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Publisher
American Medical Association
Copyright
Copyright © 1997 American Medical Association. All Rights Reserved.
ISSN
0003-990X
eISSN
1598-3636
DOI
10.1001/archpsyc.1997.01830140101019
Publisher site
See Article on Publisher Site

Abstract

Abstract Sex differences in schizophrenia, including variation in clinical symptoms, onset age, risk factors, response to treatment, and putative biological risk markers, are widely recognized to exist, yet are hard to explain by any pathogenetic mechanism.1,2 In his discussion of Olney and Farber's N-methyl-D-aspartate receptor hypothesis, Crow3 compares various (eg, neurohumoral, anatomical, physiological) theories of the pathogenesis of schizophrenia. He further examines these theories for their ability to explain various known features of the disorder, eg, clinical symptoms, brain changes, and epidemiological characteristics. Among these epidemiological features, he includes the sex differences discussed earlier. He recognizes only 2 hypotheses, the corpus callosum change model and the abnormal language lateralization model, as being able to account successfully for sex differences in schizophrenia. Of the theories he compares, Crow expresses the opinion that the heteromodal association cortex model only "doubtfully explains" such sex differences. We be lieve that in fact References 1. Loranger AW. Sex difference in age at onset of schizophrenia . Arch Gen Psychiatry . 1984;41:157-161.Crossref 2. DeLisi LE, Dauphinais ID, Hauser P. Gender differences in the brain: are they relevant to the pathogenesis of schizophrenia? Compr Psychiatry . 1989;30:197-208.Crossref 3. Olney JW, Farber NB. Cited by: Crow TJ. Constraints on concepts of pathogenesis: language and the speciation process as the key to the etiology of schizophrenia . Arch Gen Psychiatry . 1995;52:1011-1014.Crossref 4. Schlaepfer TE, Harris GJ, Tien AY, Federman EB, Peng LW, Lee S, Pearlson GD. Pattern of decreased regional cortical gray matter volume using magnetic resonance imaging in schizophrenia . Am J Psychiatry . 1994;151:842-848. 5. Pearlson GD, Petty RG, Ross CA, Tien AY. Schizophrenia: a disease of heteromodal association cortex? Neuropsychopharmacology . 1996;14:1-17.Crossref 6. Schlaepfer TE, Harris GJ, Aylward EH, McArthur JC, Peng LW, Lee S, Pearlson GD. Structure differences in the cerebral cortex of normal male and female subjects . Psychiatry Res . 1995;61:129-135.Crossref 7. Gur RC, Gur RE, Obrist WD, Hungerbuhler JP, Younkin D, Rosen AD, Skolnick BE, Reivich M. Sex and handedness differences in cerebral blood flow during rest and cognitive activity . Science . 1982;217;659-661.Crossref 8. Pearlson GD, Pulver AE. Sex, schizophrenia and the cerebral cortex . In: Ancill RJ, Holliday S, Higenbottam J., eds. Schizophrenia: Exploring the Spectrum of Psychosis . New York, NY: Wiley Publishing Co; 1994; 344-362.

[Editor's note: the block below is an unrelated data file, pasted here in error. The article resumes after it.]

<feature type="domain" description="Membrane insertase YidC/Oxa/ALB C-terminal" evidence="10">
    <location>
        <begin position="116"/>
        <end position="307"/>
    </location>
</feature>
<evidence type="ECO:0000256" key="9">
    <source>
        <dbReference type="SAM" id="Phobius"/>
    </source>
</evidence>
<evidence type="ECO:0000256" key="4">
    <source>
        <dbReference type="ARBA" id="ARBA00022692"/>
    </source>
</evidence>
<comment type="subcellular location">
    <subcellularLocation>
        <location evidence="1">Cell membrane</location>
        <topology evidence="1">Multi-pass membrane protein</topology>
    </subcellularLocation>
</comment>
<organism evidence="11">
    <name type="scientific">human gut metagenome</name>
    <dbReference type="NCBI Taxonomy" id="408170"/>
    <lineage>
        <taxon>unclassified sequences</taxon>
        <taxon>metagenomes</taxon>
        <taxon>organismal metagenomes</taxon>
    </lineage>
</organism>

Journal

Archives of General PsychiatryAmerican Medical Association

Published: Feb 1, 1997

References